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Obama's pivot to Asia? Middle East will still demand attention in 2013.

The popular unrest of the last two years has left the Middle East volatile as 2013 kicks off.

By Staff writer / December 31, 2012

Protesters opposing President Mohamed Mursi shout slogans as they demonstrate in front of the presidential palace, where Republican Guard Force tanks have been deployed, in Cairo December 18.

Khaled Abdullah/Reuters

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Boston

Nearly four years ago, President Barack Obama addressed a packed, enthusiastic crowd at Cairo University and promised a "new beginning" between the United States and the Muslim world.

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In that speech, Mr. Obama outlined a vision for a new era of economic cooperation in the Middle East, one of steadfast US support for democracy, and of reset priorities.

"I've come here to Cairo to seek a new beginning between the United States and Muslims around the world, one based on mutual interest and mutual respect," he said then.

While Obama ended the war in Iraq on a schedule provided to him by his predecessor, George W. Bush, many of the promises in that speech went unfulfilled. The Guantánamo Bay military prison was never closed. Progress on peace between Palestinians and Israelis was not made. The promised economic development of Afghanistan, beset by a war that Obama now looks set to end in 2014, never took root.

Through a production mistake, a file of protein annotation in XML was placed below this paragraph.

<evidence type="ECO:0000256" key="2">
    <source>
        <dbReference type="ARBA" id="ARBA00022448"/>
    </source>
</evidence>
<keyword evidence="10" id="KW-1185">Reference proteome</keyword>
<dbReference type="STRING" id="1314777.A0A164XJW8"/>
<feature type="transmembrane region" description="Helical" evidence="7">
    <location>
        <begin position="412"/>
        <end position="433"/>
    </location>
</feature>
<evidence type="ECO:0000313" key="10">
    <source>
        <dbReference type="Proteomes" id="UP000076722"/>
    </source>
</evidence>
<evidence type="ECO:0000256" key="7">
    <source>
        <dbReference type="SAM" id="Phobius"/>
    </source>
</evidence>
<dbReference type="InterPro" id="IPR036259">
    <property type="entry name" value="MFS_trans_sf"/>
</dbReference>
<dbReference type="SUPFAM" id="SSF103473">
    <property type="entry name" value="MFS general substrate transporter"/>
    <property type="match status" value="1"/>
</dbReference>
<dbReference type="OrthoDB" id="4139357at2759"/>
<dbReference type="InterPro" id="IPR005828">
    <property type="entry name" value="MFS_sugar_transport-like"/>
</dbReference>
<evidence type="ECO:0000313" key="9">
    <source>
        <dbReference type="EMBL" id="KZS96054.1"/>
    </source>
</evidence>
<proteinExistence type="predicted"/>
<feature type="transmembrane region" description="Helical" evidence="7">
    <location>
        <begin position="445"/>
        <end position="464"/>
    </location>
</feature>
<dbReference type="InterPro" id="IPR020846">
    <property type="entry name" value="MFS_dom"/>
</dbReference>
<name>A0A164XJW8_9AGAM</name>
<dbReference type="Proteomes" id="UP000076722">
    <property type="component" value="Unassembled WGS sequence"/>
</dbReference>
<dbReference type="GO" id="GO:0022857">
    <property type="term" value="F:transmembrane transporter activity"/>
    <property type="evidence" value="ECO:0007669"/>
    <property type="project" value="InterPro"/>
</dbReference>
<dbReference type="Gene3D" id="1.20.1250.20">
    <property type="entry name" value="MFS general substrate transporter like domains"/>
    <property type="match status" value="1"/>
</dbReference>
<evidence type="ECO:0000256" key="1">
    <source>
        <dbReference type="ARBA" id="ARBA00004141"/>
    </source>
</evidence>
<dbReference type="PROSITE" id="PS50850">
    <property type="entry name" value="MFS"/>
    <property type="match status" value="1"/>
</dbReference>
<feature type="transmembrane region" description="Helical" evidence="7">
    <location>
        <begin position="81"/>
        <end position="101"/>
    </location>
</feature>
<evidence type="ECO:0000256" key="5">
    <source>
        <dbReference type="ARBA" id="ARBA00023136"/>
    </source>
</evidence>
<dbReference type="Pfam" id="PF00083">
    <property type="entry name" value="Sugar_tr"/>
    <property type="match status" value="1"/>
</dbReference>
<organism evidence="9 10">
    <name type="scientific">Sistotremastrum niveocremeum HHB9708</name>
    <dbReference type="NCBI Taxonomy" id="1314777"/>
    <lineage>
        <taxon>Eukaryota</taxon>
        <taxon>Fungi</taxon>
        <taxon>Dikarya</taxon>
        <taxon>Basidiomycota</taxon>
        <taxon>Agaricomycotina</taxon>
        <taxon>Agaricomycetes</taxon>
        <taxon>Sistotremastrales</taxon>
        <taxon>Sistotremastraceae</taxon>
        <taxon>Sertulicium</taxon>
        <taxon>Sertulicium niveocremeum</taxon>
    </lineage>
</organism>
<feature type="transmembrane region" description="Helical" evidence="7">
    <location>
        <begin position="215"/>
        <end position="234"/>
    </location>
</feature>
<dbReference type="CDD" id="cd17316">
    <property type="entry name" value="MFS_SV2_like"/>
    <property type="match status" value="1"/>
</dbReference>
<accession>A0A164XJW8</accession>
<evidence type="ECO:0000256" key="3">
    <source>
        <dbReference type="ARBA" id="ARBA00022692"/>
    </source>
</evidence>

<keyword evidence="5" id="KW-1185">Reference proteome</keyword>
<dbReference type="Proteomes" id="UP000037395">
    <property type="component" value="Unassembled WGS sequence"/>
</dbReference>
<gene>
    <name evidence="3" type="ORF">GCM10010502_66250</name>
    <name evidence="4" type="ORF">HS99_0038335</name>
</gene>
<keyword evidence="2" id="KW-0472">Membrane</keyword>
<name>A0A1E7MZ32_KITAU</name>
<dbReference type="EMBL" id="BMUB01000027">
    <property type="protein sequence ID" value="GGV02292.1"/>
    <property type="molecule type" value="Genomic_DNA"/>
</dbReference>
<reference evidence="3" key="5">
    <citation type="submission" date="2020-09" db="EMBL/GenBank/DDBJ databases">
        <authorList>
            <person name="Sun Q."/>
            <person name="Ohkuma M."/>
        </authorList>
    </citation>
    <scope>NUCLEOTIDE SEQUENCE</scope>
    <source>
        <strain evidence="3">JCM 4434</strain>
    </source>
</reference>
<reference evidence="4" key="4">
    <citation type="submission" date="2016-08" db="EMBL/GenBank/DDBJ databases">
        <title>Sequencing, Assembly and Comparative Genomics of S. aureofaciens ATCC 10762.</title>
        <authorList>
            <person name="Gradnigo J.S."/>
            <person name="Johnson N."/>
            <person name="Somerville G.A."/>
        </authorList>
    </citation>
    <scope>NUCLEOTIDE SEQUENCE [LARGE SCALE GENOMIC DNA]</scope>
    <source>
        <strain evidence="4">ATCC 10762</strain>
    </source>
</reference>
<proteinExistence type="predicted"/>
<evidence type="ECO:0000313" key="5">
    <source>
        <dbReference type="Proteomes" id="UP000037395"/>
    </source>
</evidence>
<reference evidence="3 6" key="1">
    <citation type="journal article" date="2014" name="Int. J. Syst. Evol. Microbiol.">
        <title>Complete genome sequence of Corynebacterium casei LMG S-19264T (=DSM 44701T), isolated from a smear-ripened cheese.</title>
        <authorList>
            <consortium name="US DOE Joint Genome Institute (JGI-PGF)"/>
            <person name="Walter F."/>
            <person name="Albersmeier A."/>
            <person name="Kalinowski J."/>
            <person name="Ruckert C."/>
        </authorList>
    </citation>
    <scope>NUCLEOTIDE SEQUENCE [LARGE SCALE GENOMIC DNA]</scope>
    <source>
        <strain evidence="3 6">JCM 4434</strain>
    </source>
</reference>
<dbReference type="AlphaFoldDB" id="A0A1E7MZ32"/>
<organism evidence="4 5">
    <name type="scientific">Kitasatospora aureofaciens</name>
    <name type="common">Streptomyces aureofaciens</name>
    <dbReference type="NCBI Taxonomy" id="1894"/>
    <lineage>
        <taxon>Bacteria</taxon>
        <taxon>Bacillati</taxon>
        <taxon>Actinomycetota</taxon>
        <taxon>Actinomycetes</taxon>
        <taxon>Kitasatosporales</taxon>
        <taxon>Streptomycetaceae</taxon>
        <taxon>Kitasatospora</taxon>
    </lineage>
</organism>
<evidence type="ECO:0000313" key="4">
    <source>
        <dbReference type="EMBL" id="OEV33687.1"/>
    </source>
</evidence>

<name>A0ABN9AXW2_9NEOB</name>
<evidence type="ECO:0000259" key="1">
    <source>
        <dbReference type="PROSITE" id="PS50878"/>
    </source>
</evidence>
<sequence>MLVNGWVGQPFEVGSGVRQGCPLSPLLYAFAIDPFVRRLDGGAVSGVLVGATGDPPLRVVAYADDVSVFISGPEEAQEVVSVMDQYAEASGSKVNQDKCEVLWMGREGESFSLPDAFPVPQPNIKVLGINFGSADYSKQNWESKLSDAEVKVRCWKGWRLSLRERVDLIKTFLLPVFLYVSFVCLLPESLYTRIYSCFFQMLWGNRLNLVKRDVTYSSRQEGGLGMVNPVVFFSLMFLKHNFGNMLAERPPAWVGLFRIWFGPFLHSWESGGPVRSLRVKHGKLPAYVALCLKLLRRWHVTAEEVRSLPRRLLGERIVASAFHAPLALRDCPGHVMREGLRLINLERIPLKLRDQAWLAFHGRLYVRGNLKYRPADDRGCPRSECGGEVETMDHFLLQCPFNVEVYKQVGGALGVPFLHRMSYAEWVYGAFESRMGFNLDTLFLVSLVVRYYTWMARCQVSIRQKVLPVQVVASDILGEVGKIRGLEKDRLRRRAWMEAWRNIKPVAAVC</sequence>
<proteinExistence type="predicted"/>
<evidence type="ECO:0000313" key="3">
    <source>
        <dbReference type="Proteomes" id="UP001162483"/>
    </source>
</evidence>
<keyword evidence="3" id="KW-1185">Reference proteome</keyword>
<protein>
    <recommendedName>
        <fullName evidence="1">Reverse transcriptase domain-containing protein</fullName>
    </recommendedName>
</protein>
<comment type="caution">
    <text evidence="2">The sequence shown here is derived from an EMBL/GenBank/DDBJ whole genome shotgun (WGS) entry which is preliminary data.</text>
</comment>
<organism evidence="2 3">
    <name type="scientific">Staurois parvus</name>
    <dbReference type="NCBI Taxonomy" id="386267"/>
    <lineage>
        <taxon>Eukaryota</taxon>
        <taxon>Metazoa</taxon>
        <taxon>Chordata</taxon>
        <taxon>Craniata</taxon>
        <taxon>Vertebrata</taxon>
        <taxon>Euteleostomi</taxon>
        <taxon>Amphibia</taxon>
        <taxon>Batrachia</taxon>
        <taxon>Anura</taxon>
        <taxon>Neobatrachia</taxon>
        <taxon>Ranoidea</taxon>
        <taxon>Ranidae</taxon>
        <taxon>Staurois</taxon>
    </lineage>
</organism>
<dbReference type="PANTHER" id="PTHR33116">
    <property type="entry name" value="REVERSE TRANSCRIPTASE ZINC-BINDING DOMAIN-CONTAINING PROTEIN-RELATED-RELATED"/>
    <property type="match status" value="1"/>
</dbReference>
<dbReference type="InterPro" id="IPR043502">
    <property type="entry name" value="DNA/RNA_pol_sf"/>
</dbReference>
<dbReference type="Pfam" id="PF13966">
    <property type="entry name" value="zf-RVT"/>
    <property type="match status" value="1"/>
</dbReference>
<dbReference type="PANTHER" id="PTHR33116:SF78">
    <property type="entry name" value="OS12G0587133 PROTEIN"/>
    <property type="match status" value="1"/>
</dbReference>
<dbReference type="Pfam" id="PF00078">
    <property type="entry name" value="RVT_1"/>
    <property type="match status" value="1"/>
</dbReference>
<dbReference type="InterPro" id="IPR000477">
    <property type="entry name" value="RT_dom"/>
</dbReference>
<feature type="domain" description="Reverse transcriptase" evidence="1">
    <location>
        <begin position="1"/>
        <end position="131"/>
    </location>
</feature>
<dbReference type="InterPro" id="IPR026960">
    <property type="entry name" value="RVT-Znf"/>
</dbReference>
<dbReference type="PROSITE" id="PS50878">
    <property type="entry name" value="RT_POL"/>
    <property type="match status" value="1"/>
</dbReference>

Nevertheless, four years later, he's got his new beginning – not by his own hand, and not the one he would have either imagined or wanted when he made his series of stirring promises in Cairo.

The self-immolation and death of Mohamed Bouazizi in Tunisia in December 2010 led to the sharpest change in the politics of the Middle East since the 1960s. The events of the past year in Egypt, Syria, Tunisia, and Libya have cemented a radical new reality that Obama will have to contend with in his second term.

For all the talk of a US strategic "pivot" to Asia, a dramatically changed Middle East looks set to suck up a huge portion of American diplomatic energy and attention in the coming years. Old, comfortable patterns of dealing with regional dictators like Egypt's Hosni Mubarak and Tunisia's Zine El Abidine Ben Ali have been severely disrupted. Islamists, long feared by the US, have since won power in free elections in Egypt and Tunisia, and are among those fighting the secular regime in Syria.

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